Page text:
The Final Report includes three primary sections: findings, determinations, and recommendations. The authors of the Act establishing the Truth & Reconciliation Commission of Liberia recognized the importance of specifically examining the role religious and traditional institutions played during the conflict and in the peace process.  Accordingly, a special subcommittee was created to explore the significance of these groups in light of the larger mandate of establishing the historical and contextual narrative of the Liberian conflict. The subcommittee's findings are included in the Final Report of the Liberian TRC. Of note, the section on recommendations includes three primary categories (accountability, economic crimes, and reparations). Recommendations on accountability entail four sub-sections: Extraordinary Criminal Court for Liberia, domestic criminal prosecution, public sanctions, and the National Palava Hut Program. The subsections are an attempt to deal with a hierarchy of crimes. The Palava Hut Program is the proposed means to address the communal nature of the conflict, with the recognition that the current court structures would be overwhelmed if all alleged perpetrators faced trial within the existing judicial system. The remaining recommendations concern economic crimes (individual and corporate); and reparations. Specific recommendations are directed to the Government of Liberia, the Liberian Diaspora, and the International Community.

Much attention was given to the determinations pertaining to prosecution. Notably, Benetech Human Rights Data Analysis Group conducted a quantitative analysis of 17,160 individual statements documented by the TRC. When asked how reconciliation can be achieved, 52.4 percent of statement-givers responded “forgive and forget,” roughly 2.94 percent cited reparations, and 2.55 percent sought retributive justice. Additionally, a county-by-county breakdown of responses shows a variance amongst counties between 62 percent and 35 percent in favoring “forgive and forget,” but no matter the county, “forgive and forget” was easily the most favored reconciliation option with peace programs finishing a distant second. While these numbers are not representative of the entire population, according to co-author Kristen Cibelli, “It is interesting to note that the majority of Liberians who gave statements to the TRC embraced forgiveness despite the fact that they were direct victims or witnesses of atrocities and face the greatest challenge in forgiving those responsible for their suffering.”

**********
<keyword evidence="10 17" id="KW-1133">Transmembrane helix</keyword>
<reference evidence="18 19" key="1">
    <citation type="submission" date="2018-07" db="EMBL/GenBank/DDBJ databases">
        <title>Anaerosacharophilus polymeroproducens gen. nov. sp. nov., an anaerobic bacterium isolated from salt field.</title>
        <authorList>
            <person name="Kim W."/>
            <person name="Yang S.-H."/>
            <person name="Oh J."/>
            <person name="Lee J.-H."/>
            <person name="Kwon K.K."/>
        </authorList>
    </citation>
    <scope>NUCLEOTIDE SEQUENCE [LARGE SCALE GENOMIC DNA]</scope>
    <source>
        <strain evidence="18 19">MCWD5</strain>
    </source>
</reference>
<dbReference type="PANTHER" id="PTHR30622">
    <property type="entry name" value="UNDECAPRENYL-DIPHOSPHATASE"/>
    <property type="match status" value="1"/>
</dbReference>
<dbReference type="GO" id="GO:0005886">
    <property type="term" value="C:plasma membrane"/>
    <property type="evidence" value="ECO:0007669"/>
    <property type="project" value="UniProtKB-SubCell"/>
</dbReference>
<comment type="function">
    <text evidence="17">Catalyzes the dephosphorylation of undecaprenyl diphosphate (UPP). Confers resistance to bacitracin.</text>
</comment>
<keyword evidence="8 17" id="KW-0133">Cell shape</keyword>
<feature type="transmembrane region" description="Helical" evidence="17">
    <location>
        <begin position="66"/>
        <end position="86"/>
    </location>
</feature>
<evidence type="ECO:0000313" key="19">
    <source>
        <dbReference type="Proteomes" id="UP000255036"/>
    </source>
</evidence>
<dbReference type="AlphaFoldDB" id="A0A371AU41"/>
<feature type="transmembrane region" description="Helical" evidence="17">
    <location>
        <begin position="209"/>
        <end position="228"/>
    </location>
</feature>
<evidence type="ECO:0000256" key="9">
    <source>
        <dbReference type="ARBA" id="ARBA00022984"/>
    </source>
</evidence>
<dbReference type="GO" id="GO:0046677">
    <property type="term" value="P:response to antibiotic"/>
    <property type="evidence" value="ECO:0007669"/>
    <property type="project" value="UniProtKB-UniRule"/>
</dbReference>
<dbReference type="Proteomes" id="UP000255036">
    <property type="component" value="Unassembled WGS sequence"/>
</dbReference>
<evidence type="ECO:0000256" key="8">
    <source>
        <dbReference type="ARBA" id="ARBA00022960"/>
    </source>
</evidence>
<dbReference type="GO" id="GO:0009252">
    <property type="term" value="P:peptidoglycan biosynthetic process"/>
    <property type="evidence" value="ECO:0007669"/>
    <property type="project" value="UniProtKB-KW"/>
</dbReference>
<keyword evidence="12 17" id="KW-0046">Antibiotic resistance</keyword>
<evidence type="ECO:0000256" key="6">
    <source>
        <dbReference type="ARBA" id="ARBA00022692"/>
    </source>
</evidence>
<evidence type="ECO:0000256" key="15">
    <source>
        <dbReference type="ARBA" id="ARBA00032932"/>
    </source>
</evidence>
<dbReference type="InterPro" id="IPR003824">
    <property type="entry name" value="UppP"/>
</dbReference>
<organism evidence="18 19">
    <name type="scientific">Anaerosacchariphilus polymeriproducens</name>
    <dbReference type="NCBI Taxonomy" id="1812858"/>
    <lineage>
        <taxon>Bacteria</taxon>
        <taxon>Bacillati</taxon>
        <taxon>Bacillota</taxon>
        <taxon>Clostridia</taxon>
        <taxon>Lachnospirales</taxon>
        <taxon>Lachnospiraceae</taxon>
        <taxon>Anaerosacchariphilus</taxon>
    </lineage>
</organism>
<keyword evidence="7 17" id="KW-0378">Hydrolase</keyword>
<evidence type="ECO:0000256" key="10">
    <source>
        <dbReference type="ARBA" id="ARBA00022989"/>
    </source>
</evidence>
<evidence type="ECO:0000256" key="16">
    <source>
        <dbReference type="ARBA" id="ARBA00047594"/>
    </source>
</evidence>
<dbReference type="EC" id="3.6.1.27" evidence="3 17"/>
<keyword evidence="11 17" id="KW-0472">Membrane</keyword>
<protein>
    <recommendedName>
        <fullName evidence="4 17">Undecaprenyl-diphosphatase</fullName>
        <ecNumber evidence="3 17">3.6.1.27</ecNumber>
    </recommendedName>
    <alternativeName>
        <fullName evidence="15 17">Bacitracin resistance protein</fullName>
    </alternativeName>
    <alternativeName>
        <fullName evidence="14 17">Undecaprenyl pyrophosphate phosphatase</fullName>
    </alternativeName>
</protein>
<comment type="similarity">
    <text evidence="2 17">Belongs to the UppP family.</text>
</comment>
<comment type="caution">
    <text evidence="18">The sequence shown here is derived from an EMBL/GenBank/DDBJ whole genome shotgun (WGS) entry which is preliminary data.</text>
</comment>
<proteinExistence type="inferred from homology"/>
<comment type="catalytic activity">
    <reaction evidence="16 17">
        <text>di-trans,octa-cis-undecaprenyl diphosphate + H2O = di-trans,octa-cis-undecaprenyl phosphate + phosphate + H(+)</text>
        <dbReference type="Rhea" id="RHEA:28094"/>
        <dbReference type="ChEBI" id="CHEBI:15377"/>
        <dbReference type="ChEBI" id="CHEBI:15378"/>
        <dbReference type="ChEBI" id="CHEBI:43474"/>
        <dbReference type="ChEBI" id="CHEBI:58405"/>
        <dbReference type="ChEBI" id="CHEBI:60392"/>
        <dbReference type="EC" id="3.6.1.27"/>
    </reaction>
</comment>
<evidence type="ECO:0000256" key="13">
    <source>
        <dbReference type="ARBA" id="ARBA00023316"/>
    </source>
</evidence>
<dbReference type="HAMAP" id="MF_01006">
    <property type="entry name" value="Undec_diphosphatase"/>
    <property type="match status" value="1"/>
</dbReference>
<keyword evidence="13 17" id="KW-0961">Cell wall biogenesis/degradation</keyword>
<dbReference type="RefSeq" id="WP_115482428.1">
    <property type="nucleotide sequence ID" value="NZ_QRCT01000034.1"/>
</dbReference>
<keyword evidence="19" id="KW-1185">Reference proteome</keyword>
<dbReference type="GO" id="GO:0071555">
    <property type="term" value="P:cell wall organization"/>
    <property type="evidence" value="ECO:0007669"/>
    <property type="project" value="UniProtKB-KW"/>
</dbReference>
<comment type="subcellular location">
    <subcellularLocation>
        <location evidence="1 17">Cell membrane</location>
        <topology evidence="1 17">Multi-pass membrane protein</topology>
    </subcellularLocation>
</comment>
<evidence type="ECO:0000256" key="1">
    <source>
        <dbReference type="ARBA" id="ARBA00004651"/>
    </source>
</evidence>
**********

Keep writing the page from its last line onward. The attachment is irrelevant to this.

Principle signatories of the 2003 CPA publicly condemned the report as being contrary to the spirit and intent of the CPA.[12] At a press conference, they criticized the recommendations of the Final Report stating that the recommendations are “anti-peace” and against the goals of the CPA.[13]

Scope of Articles

The authors who have contributed to this edition of the Journal of Religion Conflict and Peace bring a broad perspective to the dimensions of Liberia’s conflict and peacemaking history.  Special attention was given to ensuring that a “Liberian voice” could be heard in the discussion. The recognition of the significance of identity as a tool of provocation for conflict is carefully explored in this edition. We are also pleased that an examination of “demoralization”—a dimension of post-conflict healing that is often overshadowed by political expediency—is given strong visibility here.